d. unconsciousness at the time of a head injury with a brief period of consciousness followed by a decrease in LOC.

d. unconsciousness at the time of a head injury with a brief period of consciousness followed by a decrease in LOC.

An arterial epidural hematoma is the most acute neurologic emergency and typical symptoms include unconsciousness at the scene with a brief lucid interval followed by a decrease in LOC. An acute subdural hematoma manifests within 48 hours of an injury. A chronic subdural hematoma develops over weeks or months.

28

Skull x-rays and a computed tomography (CT) scan provide evidence of a depressed parietal fracture with a subdural hematoma in a patient admitted to the ED following an automobile accident. In planning care for the patient, what should the nurse anticipate?
a. The patient will receive life support measures until condition stabilizes.
b. Immediate burr holes will be made to rapidly decompress the intracranial cavity.
c. The patient will be treated conservatively with close monitoring for changes in neurologic status.
d. The patient will be taken to surgery for a craniotomy for evacuation of blood and decompression of the cranium.

d. The patient will be taken to surgery for a craniotomy for evacuation of blood and decompression of the cranium.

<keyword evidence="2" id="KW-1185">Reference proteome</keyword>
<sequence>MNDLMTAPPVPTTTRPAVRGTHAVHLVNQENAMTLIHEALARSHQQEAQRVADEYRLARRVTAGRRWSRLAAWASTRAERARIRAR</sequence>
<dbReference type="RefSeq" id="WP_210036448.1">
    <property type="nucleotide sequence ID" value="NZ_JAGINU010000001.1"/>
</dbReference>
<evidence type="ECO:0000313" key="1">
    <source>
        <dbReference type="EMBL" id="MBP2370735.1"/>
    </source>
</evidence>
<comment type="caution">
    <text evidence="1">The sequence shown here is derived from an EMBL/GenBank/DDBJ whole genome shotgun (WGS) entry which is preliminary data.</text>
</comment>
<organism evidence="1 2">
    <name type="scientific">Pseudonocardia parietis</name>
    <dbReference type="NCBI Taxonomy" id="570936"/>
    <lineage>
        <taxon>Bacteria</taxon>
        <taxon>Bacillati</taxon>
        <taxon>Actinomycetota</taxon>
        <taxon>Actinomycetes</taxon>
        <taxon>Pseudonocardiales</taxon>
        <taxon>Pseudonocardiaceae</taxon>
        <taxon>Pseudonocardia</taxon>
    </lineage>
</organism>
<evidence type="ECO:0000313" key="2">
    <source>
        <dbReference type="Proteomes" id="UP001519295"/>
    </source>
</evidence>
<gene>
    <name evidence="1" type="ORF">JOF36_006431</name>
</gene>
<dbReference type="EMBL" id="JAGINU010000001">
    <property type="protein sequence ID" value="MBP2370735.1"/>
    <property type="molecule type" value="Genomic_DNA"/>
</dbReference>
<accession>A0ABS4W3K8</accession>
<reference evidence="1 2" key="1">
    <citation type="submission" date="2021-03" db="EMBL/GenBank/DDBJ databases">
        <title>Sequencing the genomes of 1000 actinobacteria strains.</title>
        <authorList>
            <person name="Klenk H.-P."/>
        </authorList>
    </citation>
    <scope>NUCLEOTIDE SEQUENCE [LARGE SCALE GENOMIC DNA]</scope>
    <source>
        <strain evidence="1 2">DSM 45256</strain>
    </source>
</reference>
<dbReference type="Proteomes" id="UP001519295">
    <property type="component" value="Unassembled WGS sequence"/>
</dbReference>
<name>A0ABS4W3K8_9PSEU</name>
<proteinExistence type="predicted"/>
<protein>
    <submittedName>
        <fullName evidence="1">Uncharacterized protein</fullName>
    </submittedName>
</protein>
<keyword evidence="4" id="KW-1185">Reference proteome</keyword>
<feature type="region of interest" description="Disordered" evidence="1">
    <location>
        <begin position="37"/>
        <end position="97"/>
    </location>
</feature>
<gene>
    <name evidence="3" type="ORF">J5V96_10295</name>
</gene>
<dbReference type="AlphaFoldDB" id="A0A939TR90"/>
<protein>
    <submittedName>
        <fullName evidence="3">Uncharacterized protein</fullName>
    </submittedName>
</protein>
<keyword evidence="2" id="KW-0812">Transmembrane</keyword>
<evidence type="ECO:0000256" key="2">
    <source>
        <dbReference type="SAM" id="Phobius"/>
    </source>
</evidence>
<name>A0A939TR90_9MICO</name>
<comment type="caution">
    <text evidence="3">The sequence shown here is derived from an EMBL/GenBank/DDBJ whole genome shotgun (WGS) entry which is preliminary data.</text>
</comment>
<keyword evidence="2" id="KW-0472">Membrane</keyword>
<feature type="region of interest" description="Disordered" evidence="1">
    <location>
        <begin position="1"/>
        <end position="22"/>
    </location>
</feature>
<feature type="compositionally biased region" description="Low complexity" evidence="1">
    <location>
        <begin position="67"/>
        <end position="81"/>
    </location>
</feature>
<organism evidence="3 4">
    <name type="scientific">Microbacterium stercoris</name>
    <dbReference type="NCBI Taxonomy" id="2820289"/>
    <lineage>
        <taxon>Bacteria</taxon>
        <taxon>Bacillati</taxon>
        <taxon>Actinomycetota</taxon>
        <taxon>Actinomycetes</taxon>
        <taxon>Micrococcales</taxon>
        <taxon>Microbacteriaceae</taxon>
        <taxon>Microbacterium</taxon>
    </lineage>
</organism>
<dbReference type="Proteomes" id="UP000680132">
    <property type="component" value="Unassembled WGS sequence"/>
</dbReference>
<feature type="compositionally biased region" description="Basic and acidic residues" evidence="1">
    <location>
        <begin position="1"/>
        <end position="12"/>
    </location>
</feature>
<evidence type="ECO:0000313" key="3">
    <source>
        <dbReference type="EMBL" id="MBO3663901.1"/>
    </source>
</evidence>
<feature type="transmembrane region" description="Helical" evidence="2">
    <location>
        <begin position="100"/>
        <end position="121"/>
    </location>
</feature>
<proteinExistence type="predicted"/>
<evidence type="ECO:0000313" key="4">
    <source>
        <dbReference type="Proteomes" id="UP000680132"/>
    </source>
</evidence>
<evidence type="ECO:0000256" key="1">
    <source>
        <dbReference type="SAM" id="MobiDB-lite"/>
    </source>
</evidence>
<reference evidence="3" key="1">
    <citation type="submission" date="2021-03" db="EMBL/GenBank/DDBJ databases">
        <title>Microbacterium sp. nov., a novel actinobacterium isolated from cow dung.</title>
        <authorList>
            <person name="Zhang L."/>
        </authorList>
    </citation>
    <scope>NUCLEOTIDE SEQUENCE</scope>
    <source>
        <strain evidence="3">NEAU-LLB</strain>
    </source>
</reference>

When there is a depressed fracture or a fracture with loose fragments, a craniotomy is indicated to elevate the depressed bone and remove free fragments. A craniotomy is also indicated in cases of acute subdural and epidural hematomas to remove the blood and control the bleeding. Burr holes may be used an in extreme emergency for rapid decompression or to aid in removing a bone flap but with a depressed fracture, surgery would be the treatment of choice.

29

When a patient is admitted to the ED following a head injury, what should be the nurse's first priority in management of the patient once a patent airway is confirmed?
a. Maintain cervical spine precautions.
b. Monitor for changes in neurologic status.
c. Determine the presence of increased ICP.
d. Establish IV access with a large-bore catheter.

a. Maintain cervical spine precautions.

In addition to monitoring for a patent airway during emergency care of the patient with a head injury, the nurse must always assume that a patient with a head injury may have a cervical spine injury. Maintaining cervical spine precautions in all assessment and treatment activities with the patient is essential to prevent additional neurologic damage.

30

A 54-year-old man is recovering from a skull fracture with a subacute subdural hematoma that caused consciousness. He has return of motor control and orientation but appears apathetic and has reduced awareness of his environment. When planning discharge of the patient, what should the nurse explain to the patient and family?
a. The patient is likely to have long-term emotional and mental changes that may require professional help.
b. Continuous improvement in the patient's condition should occur until he has returned to pretrauma status.